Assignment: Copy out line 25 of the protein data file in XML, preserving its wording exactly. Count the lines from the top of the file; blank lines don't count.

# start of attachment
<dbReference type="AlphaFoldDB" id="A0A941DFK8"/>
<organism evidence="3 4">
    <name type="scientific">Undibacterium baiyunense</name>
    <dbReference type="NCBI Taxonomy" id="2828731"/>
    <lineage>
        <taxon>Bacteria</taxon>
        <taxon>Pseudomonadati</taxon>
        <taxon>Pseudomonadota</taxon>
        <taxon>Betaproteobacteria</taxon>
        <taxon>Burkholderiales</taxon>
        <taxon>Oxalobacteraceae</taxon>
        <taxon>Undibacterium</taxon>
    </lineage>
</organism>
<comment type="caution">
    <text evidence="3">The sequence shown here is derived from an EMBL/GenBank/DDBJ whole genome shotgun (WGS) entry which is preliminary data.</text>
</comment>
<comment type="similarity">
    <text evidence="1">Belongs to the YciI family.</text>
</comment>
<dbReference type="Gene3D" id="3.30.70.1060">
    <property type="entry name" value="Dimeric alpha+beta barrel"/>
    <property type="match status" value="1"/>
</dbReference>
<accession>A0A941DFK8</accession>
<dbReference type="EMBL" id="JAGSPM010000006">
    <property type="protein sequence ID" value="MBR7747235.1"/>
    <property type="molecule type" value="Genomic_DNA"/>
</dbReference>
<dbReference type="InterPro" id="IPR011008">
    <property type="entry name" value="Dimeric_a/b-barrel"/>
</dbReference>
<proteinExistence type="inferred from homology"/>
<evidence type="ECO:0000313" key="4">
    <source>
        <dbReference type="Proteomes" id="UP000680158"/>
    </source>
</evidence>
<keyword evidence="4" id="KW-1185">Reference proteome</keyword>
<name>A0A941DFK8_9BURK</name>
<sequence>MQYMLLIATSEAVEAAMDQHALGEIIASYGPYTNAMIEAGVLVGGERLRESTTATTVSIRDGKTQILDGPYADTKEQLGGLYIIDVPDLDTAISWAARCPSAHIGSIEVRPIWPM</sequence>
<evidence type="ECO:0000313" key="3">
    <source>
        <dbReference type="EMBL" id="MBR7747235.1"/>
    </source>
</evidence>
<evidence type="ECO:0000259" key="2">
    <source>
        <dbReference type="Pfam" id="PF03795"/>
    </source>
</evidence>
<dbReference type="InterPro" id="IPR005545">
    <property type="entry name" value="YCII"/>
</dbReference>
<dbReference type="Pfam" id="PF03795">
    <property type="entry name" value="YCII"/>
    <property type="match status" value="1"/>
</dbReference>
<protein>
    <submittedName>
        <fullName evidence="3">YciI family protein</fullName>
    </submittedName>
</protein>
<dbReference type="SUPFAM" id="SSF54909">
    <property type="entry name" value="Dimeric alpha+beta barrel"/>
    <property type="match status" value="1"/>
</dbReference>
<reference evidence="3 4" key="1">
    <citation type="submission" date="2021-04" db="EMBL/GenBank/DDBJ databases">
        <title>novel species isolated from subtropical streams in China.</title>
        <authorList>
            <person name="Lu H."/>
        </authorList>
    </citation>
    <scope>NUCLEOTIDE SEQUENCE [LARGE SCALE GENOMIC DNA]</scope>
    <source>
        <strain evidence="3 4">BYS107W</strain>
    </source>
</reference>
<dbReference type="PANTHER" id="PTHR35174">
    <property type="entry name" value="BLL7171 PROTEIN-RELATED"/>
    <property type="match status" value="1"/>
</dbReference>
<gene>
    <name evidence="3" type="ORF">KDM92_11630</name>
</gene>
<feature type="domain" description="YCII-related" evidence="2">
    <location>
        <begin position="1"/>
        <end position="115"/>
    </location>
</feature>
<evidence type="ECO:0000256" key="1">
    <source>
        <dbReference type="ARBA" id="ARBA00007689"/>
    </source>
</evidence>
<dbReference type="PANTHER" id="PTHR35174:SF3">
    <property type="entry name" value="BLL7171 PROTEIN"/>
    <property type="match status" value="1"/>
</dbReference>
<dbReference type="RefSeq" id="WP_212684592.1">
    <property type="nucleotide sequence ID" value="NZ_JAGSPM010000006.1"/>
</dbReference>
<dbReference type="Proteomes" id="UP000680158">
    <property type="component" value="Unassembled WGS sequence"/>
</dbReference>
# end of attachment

<accession>A0A941DFK8</accession>